Adding Glargine Insulin or a TZD Enhances Glycemic Control

Internal Medicine World ReportFebruary 2007
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But Important Metabolic/Cardiovascular Differences Found

When a patient with type 2 diabetes cannot achieve glycemic control despite maximally effective doses of metformin (Glucophage) and a sulfonylurea, the 2 most common next steps are adding a third oral agent, in the form of a thiazolidinedione (TZD), or adding long-acting insulin at bedtime.

Diabetes Care.

Although both strategies have been shown to be effective, the reasons for their success have remained obscure. A new study has now illuminated the respective mechanisms involved, which may also explain some of the other differences seen with these 2 agents ( 2006; 29: 2371-2377).

The benefits of bedtime glargine insulin and the TZD rosiglitazone (Avandia) were investigated in 20 adult patients (8 men, 12 women; mean age, 47 years; mean body mass index, 31 kg/m2) with type 2 diabetes. All patients were taking maximally effective doses of a sulfonylurea—glyburide (DiaBeta, Micronase) ≥20 mg/day or glipizide (Glucotrol) ≥20 mg/day—and metformin (≥2000 mg/day) but still had poorly controlled diabetes, which was defined as hemoglobin (Hb) A1c levels ≥9%.

In this 4-month study, the patients were randomized to either rosiglitazone 4 mg/day, or to glargine insulin at an average bedtime dose of 17 units/day by the end of the study.

Comparing baseline measurements with those taken after 4 months of triple therapy showed similar reductions in HbA1c levels and fasting plasma glucose (FPG) concentrations in both groups (Table).

Despite the similarity in glucose control, several clinically important differences were found between the 2 add-on therapies. Use of rosiglitazone resulted in added benefits of reduced diastolic blood pressure (BP) and elevated high-density lipoprotein cholesterol (HDL-C) levels, but also with negative effects of elevated total and low-density lipoprotein cholesterol (LDL-C) levels. And although glargine insulin did not affect BP, HDL-C, or triglyceride levels, it did significantly reduce total and LDL-C levels.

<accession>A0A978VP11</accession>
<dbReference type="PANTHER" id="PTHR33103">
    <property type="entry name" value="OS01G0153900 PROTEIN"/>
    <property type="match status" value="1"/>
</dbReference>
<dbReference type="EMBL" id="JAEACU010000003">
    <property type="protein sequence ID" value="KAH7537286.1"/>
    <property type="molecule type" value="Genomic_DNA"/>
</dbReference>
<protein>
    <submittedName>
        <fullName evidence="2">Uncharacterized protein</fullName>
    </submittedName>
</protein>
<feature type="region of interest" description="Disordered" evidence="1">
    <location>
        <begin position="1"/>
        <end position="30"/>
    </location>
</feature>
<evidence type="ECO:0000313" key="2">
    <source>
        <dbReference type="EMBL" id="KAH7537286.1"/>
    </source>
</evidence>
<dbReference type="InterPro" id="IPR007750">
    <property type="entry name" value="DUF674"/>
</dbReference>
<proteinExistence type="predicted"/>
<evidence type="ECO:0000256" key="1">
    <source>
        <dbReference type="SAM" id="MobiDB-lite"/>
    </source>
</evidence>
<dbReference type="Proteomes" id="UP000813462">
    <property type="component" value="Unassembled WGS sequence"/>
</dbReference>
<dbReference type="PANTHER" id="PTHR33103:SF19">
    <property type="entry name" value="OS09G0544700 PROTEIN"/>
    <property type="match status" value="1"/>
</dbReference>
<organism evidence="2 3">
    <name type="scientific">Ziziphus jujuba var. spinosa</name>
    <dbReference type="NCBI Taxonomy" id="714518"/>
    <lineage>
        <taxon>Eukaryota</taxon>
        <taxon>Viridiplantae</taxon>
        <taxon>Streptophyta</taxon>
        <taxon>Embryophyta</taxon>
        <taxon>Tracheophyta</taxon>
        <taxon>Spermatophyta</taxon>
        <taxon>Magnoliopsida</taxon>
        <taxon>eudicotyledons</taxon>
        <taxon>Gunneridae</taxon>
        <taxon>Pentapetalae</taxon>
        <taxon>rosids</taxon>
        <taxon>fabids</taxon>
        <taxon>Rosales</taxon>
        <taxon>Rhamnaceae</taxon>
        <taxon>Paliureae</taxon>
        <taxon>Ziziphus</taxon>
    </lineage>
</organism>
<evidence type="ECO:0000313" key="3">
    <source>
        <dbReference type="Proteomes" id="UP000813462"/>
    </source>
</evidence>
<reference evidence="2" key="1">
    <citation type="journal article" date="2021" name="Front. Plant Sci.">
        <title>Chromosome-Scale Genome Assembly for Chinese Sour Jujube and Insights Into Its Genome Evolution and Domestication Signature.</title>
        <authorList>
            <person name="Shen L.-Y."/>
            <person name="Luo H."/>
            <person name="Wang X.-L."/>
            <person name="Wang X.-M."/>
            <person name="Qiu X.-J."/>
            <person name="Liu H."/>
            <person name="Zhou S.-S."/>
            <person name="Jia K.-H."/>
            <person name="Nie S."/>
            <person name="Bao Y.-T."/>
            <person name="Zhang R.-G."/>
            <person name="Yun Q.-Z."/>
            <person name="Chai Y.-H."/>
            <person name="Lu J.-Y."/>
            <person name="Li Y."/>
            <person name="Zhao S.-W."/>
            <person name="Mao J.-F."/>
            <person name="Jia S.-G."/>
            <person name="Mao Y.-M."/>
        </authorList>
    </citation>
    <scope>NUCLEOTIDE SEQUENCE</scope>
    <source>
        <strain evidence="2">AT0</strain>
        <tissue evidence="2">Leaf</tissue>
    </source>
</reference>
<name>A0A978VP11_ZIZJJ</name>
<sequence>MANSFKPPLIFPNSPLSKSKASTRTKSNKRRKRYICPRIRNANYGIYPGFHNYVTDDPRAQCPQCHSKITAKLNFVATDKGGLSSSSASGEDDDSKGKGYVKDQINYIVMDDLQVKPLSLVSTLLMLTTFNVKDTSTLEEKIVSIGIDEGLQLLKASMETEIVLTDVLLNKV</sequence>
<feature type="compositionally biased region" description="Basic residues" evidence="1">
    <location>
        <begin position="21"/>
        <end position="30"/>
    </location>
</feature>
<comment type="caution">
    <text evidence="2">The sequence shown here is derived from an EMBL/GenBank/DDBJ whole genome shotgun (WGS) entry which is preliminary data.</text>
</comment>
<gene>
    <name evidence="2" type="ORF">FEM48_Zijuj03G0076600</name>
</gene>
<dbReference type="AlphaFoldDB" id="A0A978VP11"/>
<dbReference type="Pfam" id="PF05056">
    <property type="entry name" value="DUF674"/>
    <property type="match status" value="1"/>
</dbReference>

These additional benefits and adverse events may reflect the different mechanism of action by which each of these agents operates.

The similar reductions in HbA1c and FPG levels with rosiglitazone and glargine insulin were primarily the result of decreased endogenous glucose production, which is achieved differently by each agent.

“Rosiglitazone produced these changes by enhancing hepatic and peripheral tissue (muscle) sensitivity to insulin, while the glucose-lowering action of glargine insulin was related to suppression of hepatic glucose production by nocturnal hyperinsulinemia,” the authors write.

These different mechanisms may also explain the difference in the other metabolic and cardiovascular effects associated with these 2 agents. But although the choice of add-on therapy may come down to which other beneficial metabolic and cardiovascular effects are needed, the authors caution that “at present, it is not possible to assign a weighting value to the beneficial effects of glargine versus rosiglitazone on plasma lipid levels and blood pressure.”

They conclude that either intervention would be a reasonable option in patients with poorly controlled disease despite dual oral therapy.

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